Irish Silver Maker’s Marks from M-Z
Irish Silver Maker’s Marks
Photographs of Irish silver maker’s marks, first letter from M to Z, including some biographical background to each silversmith where possible, in alphabetical order.
Another member of the famous Walker family, Matthew Walker had a very long career, and was an excellent silversmith. He was a Freeman from 1716 until 1760, and was elected Warden of the Company of Goldsmiths from 1721-4, and served a term as master warden in 1724-5. In 1737 he was elected to the Common Council of the City of Dublin.
His work is scarce, but generally of very high quality. His mark was a very distinctive MW intertwined. (Although it is a slightly rubbed mark, the intertwining is clearly visible. If I come across a clearer example I will replace this!)
Fitzgerald worked from 1760 until 1817.
Maurice Fitzgerald’s maker’s mark was MFG, with the vertical bar of the F being formed from the M. (another version is also known where the three letters are formed separately.)
Michael Homer was a silversmith working in Dublin in the second half of the 18th century. His mark was a block capital MH, seen below, taken from a spoon from 1778. Interestingly, you can see that he stamped the spoon twice, and there is a slight ghosting of the first strike around the mark.
Patrick Loughlin worked in Dublin in the 19th century, from 1835-44. He had a workshop on Ship Street, at the side of Dublin Castle, a common area for silversmiths to base themselves.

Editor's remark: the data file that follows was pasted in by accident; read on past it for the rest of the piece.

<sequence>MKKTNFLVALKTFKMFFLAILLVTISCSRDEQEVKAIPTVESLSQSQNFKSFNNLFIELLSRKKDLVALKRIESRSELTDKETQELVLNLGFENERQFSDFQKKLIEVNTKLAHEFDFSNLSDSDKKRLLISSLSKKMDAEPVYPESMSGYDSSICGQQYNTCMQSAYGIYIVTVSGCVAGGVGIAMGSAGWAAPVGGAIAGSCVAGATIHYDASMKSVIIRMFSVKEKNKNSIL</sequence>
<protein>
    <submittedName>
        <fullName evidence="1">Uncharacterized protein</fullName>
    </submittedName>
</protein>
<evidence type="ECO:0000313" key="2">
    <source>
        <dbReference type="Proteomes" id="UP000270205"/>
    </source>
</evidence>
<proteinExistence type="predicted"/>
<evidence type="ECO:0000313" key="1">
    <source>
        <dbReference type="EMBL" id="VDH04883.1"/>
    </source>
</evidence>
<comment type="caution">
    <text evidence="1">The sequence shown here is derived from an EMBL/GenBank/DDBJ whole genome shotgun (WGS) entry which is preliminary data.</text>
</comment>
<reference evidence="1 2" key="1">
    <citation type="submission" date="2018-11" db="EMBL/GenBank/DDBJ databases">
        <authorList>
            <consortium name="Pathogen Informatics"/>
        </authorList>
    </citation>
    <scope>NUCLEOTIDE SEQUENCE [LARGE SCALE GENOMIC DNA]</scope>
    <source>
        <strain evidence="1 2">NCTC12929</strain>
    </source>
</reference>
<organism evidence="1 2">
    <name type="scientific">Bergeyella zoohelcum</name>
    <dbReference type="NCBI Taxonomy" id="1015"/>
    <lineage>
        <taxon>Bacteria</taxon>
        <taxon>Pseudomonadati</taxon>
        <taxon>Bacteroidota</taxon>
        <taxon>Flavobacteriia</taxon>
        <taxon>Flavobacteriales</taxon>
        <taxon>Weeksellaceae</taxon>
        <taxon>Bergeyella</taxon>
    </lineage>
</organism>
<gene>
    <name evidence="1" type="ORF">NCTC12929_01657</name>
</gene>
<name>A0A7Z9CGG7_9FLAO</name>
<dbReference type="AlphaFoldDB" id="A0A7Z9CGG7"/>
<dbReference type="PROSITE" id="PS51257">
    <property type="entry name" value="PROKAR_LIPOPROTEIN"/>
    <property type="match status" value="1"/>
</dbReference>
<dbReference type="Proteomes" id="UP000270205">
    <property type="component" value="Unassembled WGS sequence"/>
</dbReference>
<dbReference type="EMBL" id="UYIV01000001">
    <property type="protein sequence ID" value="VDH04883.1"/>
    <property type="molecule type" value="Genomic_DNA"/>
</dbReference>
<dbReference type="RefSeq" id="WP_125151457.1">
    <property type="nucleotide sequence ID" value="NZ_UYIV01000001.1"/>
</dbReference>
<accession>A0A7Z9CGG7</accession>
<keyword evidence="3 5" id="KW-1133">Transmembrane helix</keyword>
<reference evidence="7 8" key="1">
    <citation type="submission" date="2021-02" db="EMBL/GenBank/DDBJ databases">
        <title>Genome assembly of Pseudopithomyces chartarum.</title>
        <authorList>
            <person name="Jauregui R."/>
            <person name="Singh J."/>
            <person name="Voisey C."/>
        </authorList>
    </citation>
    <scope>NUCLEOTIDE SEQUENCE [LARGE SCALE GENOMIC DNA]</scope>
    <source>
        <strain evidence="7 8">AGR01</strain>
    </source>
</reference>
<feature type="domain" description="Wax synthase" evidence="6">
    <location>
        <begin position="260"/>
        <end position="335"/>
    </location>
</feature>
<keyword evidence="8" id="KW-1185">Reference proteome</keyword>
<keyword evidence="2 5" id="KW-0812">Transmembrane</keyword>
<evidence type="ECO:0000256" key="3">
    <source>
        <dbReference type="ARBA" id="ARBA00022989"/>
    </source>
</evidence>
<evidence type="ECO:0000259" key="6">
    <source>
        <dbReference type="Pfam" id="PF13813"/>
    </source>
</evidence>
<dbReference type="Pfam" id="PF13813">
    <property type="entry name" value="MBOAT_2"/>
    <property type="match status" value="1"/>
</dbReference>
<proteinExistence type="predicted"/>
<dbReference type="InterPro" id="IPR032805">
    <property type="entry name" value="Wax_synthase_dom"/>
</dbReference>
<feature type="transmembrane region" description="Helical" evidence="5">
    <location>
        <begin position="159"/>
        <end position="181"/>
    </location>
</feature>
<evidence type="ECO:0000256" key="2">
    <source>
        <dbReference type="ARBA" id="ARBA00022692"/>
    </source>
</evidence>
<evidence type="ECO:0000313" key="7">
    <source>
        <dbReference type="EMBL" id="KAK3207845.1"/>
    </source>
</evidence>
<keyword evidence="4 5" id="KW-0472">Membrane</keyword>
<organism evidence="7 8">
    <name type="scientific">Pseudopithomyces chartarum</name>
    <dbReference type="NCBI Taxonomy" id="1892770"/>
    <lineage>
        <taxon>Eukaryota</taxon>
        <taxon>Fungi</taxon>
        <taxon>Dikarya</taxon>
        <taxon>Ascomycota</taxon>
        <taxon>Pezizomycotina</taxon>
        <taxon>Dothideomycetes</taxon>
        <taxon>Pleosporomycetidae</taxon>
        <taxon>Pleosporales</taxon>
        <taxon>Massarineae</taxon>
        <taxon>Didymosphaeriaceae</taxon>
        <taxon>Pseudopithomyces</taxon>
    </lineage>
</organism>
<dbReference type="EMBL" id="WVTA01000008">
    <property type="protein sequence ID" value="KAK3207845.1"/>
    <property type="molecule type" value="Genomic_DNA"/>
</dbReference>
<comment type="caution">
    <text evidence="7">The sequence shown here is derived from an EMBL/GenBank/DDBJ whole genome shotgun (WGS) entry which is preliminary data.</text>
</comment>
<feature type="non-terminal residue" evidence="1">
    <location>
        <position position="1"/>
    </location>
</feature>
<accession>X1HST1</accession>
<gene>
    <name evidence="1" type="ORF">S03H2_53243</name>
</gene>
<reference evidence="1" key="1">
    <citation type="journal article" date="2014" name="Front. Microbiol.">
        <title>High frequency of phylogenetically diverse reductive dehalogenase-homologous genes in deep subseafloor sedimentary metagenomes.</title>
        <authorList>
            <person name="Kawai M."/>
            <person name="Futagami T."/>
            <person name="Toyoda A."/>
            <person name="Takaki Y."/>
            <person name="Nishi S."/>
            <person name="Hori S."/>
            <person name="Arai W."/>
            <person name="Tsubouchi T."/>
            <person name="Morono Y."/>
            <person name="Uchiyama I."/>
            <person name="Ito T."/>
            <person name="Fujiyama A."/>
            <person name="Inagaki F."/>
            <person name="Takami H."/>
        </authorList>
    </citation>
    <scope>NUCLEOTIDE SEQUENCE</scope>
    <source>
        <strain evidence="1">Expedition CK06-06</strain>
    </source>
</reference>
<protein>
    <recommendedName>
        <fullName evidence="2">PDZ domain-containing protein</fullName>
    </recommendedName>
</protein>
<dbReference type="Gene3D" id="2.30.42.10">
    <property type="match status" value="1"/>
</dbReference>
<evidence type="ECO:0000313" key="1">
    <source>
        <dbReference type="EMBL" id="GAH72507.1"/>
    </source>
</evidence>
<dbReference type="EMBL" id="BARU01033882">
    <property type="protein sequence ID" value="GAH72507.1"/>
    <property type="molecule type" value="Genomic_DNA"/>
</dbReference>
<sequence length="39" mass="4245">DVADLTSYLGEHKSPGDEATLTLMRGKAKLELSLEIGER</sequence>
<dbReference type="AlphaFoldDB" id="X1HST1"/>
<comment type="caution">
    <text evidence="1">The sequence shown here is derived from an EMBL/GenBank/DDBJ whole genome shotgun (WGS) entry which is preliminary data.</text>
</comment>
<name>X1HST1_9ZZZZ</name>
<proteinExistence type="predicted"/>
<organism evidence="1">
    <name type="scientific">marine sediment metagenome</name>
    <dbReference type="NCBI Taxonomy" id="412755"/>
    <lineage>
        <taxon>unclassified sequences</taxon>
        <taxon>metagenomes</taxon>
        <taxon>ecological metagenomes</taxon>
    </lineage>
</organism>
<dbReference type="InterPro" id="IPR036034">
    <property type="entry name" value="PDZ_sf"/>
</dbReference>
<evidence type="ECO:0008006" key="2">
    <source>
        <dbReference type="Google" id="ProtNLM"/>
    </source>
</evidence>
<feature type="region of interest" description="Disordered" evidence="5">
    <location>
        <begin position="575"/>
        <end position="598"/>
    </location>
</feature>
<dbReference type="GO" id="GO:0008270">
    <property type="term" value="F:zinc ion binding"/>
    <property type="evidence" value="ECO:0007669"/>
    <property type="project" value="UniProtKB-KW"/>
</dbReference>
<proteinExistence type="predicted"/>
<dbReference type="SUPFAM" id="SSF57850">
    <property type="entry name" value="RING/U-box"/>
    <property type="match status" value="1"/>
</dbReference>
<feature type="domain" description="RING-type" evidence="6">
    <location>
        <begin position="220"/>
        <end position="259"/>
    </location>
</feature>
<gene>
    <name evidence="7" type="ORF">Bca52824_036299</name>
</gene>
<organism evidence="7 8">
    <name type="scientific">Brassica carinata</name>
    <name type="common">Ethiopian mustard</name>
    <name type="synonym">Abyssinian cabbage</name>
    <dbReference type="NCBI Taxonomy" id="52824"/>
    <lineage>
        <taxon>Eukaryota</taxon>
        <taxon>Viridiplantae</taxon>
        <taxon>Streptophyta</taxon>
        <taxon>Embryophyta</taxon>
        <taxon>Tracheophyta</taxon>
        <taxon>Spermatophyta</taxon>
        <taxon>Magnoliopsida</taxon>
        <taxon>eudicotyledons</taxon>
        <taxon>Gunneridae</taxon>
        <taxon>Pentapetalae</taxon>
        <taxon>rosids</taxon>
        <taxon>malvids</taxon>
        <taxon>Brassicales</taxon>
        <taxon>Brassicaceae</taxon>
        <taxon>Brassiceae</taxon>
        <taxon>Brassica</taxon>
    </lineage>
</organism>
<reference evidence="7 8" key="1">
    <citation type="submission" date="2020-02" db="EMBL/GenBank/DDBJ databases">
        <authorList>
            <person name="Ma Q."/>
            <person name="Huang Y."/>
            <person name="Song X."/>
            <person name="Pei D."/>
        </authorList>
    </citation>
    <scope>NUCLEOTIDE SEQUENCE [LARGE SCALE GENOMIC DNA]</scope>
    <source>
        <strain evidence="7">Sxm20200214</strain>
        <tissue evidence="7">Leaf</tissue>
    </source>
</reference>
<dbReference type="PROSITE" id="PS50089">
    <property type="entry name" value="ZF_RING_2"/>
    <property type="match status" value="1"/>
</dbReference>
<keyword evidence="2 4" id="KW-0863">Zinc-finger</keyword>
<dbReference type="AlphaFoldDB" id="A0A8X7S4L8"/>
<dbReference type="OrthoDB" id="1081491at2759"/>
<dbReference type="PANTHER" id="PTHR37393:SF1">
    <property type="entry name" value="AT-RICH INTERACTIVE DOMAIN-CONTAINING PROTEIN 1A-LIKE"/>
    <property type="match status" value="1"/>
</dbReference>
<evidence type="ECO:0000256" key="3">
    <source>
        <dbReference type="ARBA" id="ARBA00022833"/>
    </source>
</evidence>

His maker’s mark was PL, in block capitals, in a rectangular outline. It is seen below, taken from a large table centrepiece, almost 27 inches high.
Robert Breading, who had a long career, from 1775 to 1822. He worked on Ship Street, just around the corner from Dublin Castle, where many silversmiths worked. His mark is RB. It is seen here on a teapot, date 1805.
He was a very talented silversmith, as can be sen in this example, a sauce tureen from 1788. In this example, there is a dot between the R and the B
The hallmarks on this piece are near the handle, as is typical for this type of item
Calderwood was active in the middle of the 18th century, roughly from the 1727 until his death in 1766. He worked in Castle Street, at the back of Dublin Castle, in the centre of Dublin. He served time as both a Warden and Master of the Company of Goldsmiths of Dublin, and trained several apprentices.
It is thought possible that he worked for a time in London, as his work is slightly different to many other Irish silversmiths working at that time.
He also accupied Pew Number 75 in St. Werburgh’s Church, the church which stood around the corner from Goldsmith’s Hall.
His maker’s mark was the letters RC with a small device between the letters. The shape of the mark was usually slighly scalloped on either the bottom or both the top and bottom of the mark. In the example pictured, it is shaped on both the top and bottom of the mark.
Unusually, in this example, the harp crowned was stamped upside down!
Calderwood’s work was generally of superb quality, and is among the finest Irish silver one will see.
Samuel Neville was a silversmith working from the time of George III all the way up until his death in 1851. He had a few different workshops over the course of his career, including at Hoey’s Court, Ship Street and Stafford Street.
He was a specialist in flatware, and the example of his maker’s mark, SN, is taken from a meat skewer, Dublin 1810.
Samuel Walker was one of a famous family of silversmiths from Dublin. He had a long career, working from the late 1720s as an apprentice to John Taylor, until his death in 1769.